• View in gallery

    Study flowchart. Plasma samples collected from eight district hospitals in Khon Kaen, Roi Et, Maha Sarakham, and Kalasin provinces from June 2016 to October 2017. CHIKV = chikungunya virus; DENV = dengue virus; nsP1 = nonstructural protein 1; nsP3 = nonstructural protein 3; RDT = rapid detection test.

  • View in gallery

    Chikungunya virus (CHIKV) infection detected by RT-PCR and anti-CHIKV IgM distribution by study district and province between 2016 and 2017. Red circle represents RT-PCR positive cases; yellow circle represents anti-CHIKV IgM positive cases.

  • View in gallery

    Phylogenetic tree for partial chikungunya virus (CHIKV) nonstructural protein 1 gene nucleotide sequences. The phylogenetic analysis used 36 reference strains and one outgroup (O’nyong-nyong virus) and constructed by using the neighbor-joining method. All sequences labeled by Genbank accession number/country/year of isolation. The black arrow represents the CHIKV strain detected in this study.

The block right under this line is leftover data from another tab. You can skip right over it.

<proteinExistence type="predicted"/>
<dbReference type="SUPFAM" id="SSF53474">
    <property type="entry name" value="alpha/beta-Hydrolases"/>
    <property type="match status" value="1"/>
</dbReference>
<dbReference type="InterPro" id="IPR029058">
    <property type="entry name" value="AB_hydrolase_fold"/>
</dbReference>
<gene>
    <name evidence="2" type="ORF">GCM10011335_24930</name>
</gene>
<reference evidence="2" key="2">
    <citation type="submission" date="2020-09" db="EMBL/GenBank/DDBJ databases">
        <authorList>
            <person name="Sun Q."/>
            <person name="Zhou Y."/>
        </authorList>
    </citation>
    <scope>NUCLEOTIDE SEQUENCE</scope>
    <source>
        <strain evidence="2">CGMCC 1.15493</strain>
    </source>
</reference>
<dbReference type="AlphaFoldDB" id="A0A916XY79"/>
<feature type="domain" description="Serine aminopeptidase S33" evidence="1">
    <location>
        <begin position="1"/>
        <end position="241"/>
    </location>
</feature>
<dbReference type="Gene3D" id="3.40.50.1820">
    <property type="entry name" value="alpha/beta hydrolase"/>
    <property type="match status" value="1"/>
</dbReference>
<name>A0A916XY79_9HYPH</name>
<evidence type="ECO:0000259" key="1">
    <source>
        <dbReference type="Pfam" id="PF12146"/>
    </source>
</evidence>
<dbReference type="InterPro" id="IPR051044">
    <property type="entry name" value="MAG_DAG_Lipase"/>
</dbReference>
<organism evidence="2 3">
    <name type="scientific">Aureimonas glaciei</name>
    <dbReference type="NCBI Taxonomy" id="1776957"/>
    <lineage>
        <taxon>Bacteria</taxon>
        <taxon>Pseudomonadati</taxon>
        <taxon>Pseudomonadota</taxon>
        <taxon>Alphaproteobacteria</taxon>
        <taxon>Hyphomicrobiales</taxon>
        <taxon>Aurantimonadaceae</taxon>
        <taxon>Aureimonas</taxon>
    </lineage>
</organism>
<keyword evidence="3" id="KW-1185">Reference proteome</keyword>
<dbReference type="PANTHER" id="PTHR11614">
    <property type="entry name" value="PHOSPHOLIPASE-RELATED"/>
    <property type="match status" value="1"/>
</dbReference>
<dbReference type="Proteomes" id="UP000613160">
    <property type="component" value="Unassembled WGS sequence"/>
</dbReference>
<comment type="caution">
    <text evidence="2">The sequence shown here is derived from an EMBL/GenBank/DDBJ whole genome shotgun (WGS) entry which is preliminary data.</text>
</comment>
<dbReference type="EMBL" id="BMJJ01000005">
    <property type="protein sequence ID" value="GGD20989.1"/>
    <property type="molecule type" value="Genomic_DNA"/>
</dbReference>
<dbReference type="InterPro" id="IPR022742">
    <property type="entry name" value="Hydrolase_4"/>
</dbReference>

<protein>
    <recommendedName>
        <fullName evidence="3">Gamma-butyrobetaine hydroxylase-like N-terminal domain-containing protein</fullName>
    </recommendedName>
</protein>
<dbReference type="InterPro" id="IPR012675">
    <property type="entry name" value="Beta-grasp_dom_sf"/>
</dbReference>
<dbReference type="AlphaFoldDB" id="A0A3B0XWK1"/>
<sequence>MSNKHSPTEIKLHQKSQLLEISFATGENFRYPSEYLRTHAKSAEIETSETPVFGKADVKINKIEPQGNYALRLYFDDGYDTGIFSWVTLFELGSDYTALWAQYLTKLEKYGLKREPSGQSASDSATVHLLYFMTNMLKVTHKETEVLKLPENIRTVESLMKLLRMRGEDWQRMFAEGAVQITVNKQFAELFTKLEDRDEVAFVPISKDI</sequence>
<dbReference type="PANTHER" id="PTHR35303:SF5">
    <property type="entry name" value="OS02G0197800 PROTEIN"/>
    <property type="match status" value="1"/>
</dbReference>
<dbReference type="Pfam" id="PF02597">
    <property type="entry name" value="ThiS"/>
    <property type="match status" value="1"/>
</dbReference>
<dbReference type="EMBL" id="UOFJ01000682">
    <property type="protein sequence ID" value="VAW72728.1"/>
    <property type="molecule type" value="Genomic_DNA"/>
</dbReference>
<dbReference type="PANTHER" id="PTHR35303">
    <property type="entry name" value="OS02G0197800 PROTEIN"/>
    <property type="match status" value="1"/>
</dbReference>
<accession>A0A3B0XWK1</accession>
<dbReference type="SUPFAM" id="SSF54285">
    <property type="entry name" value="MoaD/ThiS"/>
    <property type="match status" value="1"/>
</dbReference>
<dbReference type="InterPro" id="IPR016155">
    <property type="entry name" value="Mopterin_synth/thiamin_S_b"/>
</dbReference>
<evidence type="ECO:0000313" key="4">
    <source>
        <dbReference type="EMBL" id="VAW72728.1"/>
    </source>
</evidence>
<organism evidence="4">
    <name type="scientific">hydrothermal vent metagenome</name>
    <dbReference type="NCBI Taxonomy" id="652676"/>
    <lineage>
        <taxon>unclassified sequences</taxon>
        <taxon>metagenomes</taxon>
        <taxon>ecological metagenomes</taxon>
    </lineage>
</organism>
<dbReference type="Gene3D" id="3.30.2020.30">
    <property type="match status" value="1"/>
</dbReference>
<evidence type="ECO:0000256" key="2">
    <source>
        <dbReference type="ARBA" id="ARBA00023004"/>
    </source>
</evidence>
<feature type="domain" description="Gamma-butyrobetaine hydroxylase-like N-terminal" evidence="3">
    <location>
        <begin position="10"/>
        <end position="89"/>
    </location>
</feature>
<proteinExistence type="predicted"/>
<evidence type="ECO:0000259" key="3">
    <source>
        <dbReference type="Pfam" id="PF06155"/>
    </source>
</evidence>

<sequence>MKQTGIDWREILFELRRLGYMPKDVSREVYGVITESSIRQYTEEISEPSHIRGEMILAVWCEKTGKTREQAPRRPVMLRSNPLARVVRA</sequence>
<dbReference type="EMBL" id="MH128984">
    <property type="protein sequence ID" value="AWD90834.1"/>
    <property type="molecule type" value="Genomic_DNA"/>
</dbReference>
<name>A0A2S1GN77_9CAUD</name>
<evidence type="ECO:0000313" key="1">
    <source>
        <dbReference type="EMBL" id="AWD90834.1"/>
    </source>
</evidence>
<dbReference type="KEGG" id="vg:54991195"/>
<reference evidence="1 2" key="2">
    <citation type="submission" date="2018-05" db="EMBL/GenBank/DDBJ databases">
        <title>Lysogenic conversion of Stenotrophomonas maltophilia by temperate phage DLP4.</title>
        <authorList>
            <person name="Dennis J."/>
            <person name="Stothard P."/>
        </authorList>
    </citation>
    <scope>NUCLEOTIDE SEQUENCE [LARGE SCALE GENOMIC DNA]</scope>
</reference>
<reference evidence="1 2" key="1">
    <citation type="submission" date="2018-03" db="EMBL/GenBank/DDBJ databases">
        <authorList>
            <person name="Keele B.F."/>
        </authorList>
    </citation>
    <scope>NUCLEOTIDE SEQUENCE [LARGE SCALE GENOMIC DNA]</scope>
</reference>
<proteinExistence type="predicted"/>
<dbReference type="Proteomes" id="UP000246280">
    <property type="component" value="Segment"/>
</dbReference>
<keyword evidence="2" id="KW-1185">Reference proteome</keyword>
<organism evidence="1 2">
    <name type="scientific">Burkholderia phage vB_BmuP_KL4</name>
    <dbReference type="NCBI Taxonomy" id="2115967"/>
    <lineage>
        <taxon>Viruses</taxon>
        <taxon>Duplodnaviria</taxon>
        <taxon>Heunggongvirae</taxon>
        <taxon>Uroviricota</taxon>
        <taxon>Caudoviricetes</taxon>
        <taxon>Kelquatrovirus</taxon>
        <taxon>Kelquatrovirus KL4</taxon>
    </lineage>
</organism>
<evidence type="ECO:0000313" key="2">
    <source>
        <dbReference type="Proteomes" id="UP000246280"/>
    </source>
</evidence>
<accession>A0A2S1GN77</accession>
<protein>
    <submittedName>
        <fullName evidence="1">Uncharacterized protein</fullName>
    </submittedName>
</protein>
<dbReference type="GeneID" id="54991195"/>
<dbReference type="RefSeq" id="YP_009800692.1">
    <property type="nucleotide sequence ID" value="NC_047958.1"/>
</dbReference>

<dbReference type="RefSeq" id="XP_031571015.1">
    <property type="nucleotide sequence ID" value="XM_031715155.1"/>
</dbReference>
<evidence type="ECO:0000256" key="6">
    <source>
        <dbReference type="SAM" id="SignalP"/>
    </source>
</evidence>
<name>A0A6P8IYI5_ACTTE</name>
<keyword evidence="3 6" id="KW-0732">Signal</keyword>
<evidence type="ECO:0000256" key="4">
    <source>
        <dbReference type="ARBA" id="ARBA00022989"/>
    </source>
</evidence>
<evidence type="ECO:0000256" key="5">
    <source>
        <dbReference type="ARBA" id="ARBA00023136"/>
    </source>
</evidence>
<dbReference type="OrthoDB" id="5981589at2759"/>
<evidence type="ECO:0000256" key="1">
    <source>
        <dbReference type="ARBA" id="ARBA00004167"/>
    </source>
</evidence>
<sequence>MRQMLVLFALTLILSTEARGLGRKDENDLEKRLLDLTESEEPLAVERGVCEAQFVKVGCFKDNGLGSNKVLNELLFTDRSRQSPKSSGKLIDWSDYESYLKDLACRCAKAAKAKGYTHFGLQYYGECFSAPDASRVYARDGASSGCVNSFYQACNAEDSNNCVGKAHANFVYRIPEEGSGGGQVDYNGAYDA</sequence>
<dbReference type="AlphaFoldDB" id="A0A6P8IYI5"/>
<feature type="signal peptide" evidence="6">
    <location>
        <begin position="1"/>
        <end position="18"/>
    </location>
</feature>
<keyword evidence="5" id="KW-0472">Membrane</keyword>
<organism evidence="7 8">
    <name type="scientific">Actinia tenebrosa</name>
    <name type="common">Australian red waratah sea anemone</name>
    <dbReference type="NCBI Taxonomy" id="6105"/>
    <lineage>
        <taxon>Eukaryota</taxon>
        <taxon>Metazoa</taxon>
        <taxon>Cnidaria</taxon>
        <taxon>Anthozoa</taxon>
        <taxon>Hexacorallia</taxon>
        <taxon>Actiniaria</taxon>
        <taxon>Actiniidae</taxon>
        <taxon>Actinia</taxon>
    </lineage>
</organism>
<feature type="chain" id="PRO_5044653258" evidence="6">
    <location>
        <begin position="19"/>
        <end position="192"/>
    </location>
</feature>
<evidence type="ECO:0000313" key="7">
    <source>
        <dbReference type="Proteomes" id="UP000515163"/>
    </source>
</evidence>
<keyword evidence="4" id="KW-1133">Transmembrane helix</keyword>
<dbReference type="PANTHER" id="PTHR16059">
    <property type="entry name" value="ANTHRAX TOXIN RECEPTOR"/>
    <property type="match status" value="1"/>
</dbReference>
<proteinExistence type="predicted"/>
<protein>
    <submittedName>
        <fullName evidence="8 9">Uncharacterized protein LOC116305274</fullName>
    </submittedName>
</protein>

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Interepidemic Detection of Chikungunya Virus Infection and Transmission in Northeastern Thailand

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  • 1 Department of Microbiology, Khon Kaen University, Khon Kaen, Thailand;
  • 2 Department of Microbiology, University of Medicine and Pharmacy, Hue University, Hue, Vietnam;
  • 3 HPV & EBV and Carcinogenesis Research Group, Khon Kaen University, Khon Kaen, Thailand;
  • 4 Department of Disease Control, Office of Disease Prevention and Control, Region 7 Khon Kaen Ministry of Public Health, Khon Kaen, Thailand;
  • 5 Department of Medical Entomology, Faculty of Tropical Medicine, Mahidol University, Bangkok, Thailand;
  • 6 Department of Microbiology, Faculty of Science, Kasetsart University, Bangkok, Thailand;
  • 7 Department of Parasitology, Khon Kaen University, Khon Kaen, Thailand;
  • 8 MRC Tropical Epidemiology Group, London School of Hygiene and Tropical Medicine, London, United Kingdom;
  • 9 Faculty of Science and Technology, Norwegian University of Life Sciences, Ås, Norway;
  • 10 Public Health & Malaria Control, PT Freeport Indonesia/International SOS, Kuala Kencana, Papua, Indonesia;
  • 11 Department of Entomology, Faculty of Agriculture, Kasetsart University, Bangkok 10900, Thailand